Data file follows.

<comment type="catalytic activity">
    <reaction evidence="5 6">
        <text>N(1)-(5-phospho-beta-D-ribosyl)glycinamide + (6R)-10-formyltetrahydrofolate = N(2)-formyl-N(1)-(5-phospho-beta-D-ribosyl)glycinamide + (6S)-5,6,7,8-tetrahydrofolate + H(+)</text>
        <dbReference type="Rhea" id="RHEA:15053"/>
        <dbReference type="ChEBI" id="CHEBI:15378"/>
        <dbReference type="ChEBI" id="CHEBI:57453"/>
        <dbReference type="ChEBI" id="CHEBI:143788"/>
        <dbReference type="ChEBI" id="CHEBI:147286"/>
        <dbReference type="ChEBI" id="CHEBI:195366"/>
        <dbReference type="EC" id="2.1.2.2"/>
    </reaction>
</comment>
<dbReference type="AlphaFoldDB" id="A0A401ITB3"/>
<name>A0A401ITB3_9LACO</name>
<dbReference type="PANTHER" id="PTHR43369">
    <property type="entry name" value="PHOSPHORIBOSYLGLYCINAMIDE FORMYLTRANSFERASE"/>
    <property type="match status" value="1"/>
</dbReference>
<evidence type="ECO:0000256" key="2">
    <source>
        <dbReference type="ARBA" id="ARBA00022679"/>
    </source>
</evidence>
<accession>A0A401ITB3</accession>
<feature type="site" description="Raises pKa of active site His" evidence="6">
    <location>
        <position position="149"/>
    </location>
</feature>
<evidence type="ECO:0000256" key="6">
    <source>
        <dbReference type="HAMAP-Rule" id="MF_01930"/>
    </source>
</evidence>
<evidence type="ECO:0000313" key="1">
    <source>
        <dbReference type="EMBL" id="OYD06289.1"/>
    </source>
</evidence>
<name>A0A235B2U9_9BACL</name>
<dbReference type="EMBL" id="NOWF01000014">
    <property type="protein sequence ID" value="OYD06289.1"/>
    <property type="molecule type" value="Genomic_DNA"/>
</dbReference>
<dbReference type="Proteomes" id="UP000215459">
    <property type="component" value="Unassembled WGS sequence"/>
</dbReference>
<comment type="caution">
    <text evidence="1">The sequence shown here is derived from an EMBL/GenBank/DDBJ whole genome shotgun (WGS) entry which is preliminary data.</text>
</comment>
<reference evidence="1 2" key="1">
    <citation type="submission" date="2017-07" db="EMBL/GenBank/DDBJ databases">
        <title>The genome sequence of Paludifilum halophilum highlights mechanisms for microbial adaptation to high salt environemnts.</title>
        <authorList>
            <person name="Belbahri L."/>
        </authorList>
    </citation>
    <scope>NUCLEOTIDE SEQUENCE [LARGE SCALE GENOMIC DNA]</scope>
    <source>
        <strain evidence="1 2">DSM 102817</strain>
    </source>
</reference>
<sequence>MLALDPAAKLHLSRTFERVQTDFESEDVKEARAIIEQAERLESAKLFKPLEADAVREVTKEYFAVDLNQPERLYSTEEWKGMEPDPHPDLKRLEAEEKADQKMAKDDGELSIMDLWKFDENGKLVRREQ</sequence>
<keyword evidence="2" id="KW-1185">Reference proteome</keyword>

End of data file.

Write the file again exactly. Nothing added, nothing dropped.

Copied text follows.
<comment type="catalytic activity">
    <reaction evidence="5 6">
        <text>N(1)-(5-phospho-beta-D-ribosyl)glycinamide + (6R)-10-formyltetrahydrofolate = N(2)-formyl-N(1)-(5-phospho-beta-D-ribosyl)glycinamide + (6S)-5,6,7,8-tetrahydrofolate + H(+)</text>
        <dbReference type="Rhea" id="RHEA:15053"/>
        <dbReference type="ChEBI" id="CHEBI:15378"/>
        <dbReference type="ChEBI" id="CHEBI:57453"/>
        <dbReference type="ChEBI" id="CHEBI:143788"/>
        <dbReference type="ChEBI" id="CHEBI:147286"/>
        <dbReference type="ChEBI" id="CHEBI:195366"/>
        <dbReference type="EC" id="2.1.2.2"/>
    </reaction>
</comment>
<dbReference type="AlphaFoldDB" id="A0A401ITB3"/>
<name>A0A401ITB3_9LACO</name>
<dbReference type="PANTHER" id="PTHR43369">
    <property type="entry name" value="PHOSPHORIBOSYLGLYCINAMIDE FORMYLTRANSFERASE"/>
    <property type="match status" value="1"/>
</dbReference>
<evidence type="ECO:0000256" key="2">
    <source>
        <dbReference type="ARBA" id="ARBA00022679"/>
    </source>
</evidence>
<accession>A0A401ITB3</accession>
<feature type="site" description="Raises pKa of active site His" evidence="6">
    <location>
        <position position="149"/>
    </location>
</feature>
<evidence type="ECO:0000256" key="6">
    <source>
        <dbReference type="HAMAP-Rule" id="MF_01930"/>
    </source>
</evidence>
<evidence type="ECO:0000313" key="1">
    <source>
        <dbReference type="EMBL" id="OYD06289.1"/>
    </source>
</evidence>
<name>A0A235B2U9_9BACL</name>
<dbReference type="EMBL" id="NOWF01000014">
    <property type="protein sequence ID" value="OYD06289.1"/>
    <property type="molecule type" value="Genomic_DNA"/>
</dbReference>
<dbReference type="Proteomes" id="UP000215459">
    <property type="component" value="Unassembled WGS sequence"/>
</dbReference>
<comment type="caution">
    <text evidence="1">The sequence shown here is derived from an EMBL/GenBank/DDBJ whole genome shotgun (WGS) entry which is preliminary data.</text>
</comment>
<reference evidence="1 2" key="1">
    <citation type="submission" date="2017-07" db="EMBL/GenBank/DDBJ databases">
        <title>The genome sequence of Paludifilum halophilum highlights mechanisms for microbial adaptation to high salt environemnts.</title>
        <authorList>
            <person name="Belbahri L."/>
        </authorList>
    </citation>
    <scope>NUCLEOTIDE SEQUENCE [LARGE SCALE GENOMIC DNA]</scope>
    <source>
        <strain evidence="1 2">DSM 102817</strain>
    </source>
</reference>
<sequence>MLALDPAAKLHLSRTFERVQTDFESEDVKEARAIIEQAERLESAKLFKPLEADAVREVTKEYFAVDLNQPERLYSTEEWKGMEPDPHPDLKRLEAEEKADQKMAKDDGELSIMDLWKFDENGKLVRREQ</sequence>
<keyword evidence="2" id="KW-1185">Reference proteome</keyword>